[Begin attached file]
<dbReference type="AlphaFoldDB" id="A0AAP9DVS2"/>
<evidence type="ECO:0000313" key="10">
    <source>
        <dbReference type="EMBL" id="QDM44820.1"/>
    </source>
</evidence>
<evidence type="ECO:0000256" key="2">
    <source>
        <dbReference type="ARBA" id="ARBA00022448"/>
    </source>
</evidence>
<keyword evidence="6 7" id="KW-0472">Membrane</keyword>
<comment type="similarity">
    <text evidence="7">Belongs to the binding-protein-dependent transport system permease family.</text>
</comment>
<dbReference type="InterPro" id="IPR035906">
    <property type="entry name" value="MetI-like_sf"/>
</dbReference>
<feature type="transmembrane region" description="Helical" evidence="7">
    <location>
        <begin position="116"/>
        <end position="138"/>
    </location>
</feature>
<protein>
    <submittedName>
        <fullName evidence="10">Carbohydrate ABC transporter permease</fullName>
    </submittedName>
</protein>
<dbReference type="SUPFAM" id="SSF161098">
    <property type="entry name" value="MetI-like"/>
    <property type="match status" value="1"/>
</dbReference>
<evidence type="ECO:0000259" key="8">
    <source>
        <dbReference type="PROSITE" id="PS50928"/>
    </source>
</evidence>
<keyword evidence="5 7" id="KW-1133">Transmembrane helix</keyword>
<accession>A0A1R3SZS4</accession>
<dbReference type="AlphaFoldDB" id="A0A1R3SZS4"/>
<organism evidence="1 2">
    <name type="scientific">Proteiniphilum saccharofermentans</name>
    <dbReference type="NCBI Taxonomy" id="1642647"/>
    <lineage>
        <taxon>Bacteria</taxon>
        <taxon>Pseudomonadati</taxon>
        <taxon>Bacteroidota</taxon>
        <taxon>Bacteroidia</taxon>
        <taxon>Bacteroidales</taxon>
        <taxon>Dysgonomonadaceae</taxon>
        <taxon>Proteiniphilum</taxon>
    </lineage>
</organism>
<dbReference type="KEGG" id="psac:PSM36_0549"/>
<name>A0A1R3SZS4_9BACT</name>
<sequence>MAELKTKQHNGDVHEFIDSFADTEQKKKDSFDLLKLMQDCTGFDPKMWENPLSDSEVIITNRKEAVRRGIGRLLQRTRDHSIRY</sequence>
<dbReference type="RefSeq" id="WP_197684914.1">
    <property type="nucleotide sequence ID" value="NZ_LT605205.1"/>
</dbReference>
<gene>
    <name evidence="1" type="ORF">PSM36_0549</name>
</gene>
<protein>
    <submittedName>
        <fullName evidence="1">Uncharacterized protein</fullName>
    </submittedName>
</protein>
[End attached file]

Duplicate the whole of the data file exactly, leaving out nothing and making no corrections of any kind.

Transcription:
<dbReference type="AlphaFoldDB" id="A0AAP9DVS2"/>
<evidence type="ECO:0000313" key="10">
    <source>
        <dbReference type="EMBL" id="QDM44820.1"/>
    </source>
</evidence>
<evidence type="ECO:0000256" key="2">
    <source>
        <dbReference type="ARBA" id="ARBA00022448"/>
    </source>
</evidence>
<keyword evidence="6 7" id="KW-0472">Membrane</keyword>
<comment type="similarity">
    <text evidence="7">Belongs to the binding-protein-dependent transport system permease family.</text>
</comment>
<dbReference type="InterPro" id="IPR035906">
    <property type="entry name" value="MetI-like_sf"/>
</dbReference>
<feature type="transmembrane region" description="Helical" evidence="7">
    <location>
        <begin position="116"/>
        <end position="138"/>
    </location>
</feature>
<protein>
    <submittedName>
        <fullName evidence="10">Carbohydrate ABC transporter permease</fullName>
    </submittedName>
</protein>
<dbReference type="SUPFAM" id="SSF161098">
    <property type="entry name" value="MetI-like"/>
    <property type="match status" value="1"/>
</dbReference>
<evidence type="ECO:0000259" key="8">
    <source>
        <dbReference type="PROSITE" id="PS50928"/>
    </source>
</evidence>
<keyword evidence="5 7" id="KW-1133">Transmembrane helix</keyword>
<accession>A0A1R3SZS4</accession>
<dbReference type="AlphaFoldDB" id="A0A1R3SZS4"/>
<organism evidence="1 2">
    <name type="scientific">Proteiniphilum saccharofermentans</name>
    <dbReference type="NCBI Taxonomy" id="1642647"/>
    <lineage>
        <taxon>Bacteria</taxon>
        <taxon>Pseudomonadati</taxon>
        <taxon>Bacteroidota</taxon>
        <taxon>Bacteroidia</taxon>
        <taxon>Bacteroidales</taxon>
        <taxon>Dysgonomonadaceae</taxon>
        <taxon>Proteiniphilum</taxon>
    </lineage>
</organism>
<dbReference type="KEGG" id="psac:PSM36_0549"/>
<name>A0A1R3SZS4_9BACT</name>
<sequence>MAELKTKQHNGDVHEFIDSFADTEQKKKDSFDLLKLMQDCTGFDPKMWENPLSDSEVIITNRKEAVRRGIGRLLQRTRDHSIRY</sequence>
<dbReference type="RefSeq" id="WP_197684914.1">
    <property type="nucleotide sequence ID" value="NZ_LT605205.1"/>
</dbReference>
<gene>
    <name evidence="1" type="ORF">PSM36_0549</name>
</gene>
<protein>
    <submittedName>
        <fullName evidence="1">Uncharacterized protein</fullName>
    </submittedName>
</protein>